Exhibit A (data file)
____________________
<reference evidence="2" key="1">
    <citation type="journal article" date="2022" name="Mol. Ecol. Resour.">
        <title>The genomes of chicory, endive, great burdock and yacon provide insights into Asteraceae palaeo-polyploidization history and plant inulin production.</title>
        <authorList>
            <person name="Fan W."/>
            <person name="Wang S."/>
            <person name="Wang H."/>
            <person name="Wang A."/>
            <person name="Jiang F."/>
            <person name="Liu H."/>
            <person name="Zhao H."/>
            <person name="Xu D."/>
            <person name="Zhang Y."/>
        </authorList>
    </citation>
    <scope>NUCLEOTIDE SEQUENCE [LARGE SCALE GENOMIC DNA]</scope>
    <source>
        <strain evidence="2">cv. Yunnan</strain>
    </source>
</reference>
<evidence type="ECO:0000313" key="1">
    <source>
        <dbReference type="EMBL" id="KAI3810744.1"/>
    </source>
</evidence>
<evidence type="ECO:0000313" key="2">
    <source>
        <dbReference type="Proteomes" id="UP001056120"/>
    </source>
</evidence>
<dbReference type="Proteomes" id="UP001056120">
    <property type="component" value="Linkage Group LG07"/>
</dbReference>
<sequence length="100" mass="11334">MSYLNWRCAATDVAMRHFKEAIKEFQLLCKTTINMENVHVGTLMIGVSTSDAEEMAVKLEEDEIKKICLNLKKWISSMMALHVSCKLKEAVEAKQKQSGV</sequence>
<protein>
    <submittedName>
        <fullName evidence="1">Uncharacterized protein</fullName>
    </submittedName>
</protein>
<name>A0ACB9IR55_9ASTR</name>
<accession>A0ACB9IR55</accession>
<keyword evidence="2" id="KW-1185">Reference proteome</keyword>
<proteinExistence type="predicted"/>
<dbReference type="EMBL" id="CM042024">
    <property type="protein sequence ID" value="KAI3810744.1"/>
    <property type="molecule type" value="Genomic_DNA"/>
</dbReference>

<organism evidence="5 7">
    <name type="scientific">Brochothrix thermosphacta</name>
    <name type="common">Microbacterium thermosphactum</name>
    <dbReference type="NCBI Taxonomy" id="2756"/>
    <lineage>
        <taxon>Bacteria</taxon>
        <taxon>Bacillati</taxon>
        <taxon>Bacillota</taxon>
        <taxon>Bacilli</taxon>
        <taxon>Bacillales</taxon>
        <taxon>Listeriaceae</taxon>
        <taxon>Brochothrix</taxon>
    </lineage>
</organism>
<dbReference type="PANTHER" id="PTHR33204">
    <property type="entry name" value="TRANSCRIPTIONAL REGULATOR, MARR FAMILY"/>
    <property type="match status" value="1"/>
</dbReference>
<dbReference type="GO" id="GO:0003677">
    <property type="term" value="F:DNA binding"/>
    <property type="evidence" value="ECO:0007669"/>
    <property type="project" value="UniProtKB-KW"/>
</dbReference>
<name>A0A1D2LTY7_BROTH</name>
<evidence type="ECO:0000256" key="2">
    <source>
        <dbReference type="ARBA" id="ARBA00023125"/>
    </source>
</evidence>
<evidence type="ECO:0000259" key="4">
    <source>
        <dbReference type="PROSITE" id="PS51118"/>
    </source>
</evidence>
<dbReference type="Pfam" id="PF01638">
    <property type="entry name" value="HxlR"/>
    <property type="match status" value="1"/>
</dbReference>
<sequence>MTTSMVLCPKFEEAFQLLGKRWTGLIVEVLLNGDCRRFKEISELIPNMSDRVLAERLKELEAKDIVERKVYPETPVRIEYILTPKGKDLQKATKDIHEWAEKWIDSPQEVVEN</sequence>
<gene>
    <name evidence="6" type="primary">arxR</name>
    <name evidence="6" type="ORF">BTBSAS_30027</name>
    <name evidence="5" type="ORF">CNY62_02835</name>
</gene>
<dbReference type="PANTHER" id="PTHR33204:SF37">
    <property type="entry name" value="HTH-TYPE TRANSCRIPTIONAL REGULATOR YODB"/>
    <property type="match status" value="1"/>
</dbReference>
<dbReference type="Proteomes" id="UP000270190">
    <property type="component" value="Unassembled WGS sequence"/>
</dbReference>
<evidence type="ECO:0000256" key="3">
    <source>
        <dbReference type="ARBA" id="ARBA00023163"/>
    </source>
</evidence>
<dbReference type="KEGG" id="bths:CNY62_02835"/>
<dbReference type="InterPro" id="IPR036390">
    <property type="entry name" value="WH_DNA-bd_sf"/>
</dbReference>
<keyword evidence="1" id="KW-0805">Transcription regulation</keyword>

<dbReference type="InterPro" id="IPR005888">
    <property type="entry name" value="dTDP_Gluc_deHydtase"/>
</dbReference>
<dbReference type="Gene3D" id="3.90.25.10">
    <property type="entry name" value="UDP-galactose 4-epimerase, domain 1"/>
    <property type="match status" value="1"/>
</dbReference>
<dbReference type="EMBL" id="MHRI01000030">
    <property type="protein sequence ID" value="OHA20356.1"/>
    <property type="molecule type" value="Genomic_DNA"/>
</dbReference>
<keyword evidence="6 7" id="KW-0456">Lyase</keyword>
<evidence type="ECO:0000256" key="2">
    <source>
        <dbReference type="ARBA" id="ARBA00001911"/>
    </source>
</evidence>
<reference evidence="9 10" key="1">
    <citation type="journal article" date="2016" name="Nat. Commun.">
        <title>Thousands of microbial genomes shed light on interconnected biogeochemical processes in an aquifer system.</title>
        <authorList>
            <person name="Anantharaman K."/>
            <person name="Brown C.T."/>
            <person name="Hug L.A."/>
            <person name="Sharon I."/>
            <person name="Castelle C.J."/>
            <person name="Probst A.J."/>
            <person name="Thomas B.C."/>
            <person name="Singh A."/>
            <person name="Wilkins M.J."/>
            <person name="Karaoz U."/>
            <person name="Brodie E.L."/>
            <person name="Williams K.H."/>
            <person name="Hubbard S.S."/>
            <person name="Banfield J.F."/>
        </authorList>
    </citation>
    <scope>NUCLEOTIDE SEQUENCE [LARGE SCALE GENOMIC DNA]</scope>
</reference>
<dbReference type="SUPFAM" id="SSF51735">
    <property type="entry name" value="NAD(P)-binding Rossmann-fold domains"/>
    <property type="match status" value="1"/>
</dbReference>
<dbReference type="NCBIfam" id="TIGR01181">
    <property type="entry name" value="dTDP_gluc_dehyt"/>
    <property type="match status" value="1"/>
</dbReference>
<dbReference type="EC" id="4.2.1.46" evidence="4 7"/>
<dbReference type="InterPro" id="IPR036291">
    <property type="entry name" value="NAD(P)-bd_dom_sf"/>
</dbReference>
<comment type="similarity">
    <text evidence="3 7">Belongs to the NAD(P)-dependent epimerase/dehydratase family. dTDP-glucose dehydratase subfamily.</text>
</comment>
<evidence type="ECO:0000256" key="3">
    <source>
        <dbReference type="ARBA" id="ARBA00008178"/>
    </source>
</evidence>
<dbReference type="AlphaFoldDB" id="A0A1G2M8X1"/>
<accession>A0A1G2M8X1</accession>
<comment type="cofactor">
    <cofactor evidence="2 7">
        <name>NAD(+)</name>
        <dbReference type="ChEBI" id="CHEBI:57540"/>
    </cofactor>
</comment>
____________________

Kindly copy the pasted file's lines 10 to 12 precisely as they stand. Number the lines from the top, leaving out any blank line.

            <person name="Liu H."/>
            <person name="Zhao H."/>
            <person name="Xu D."/>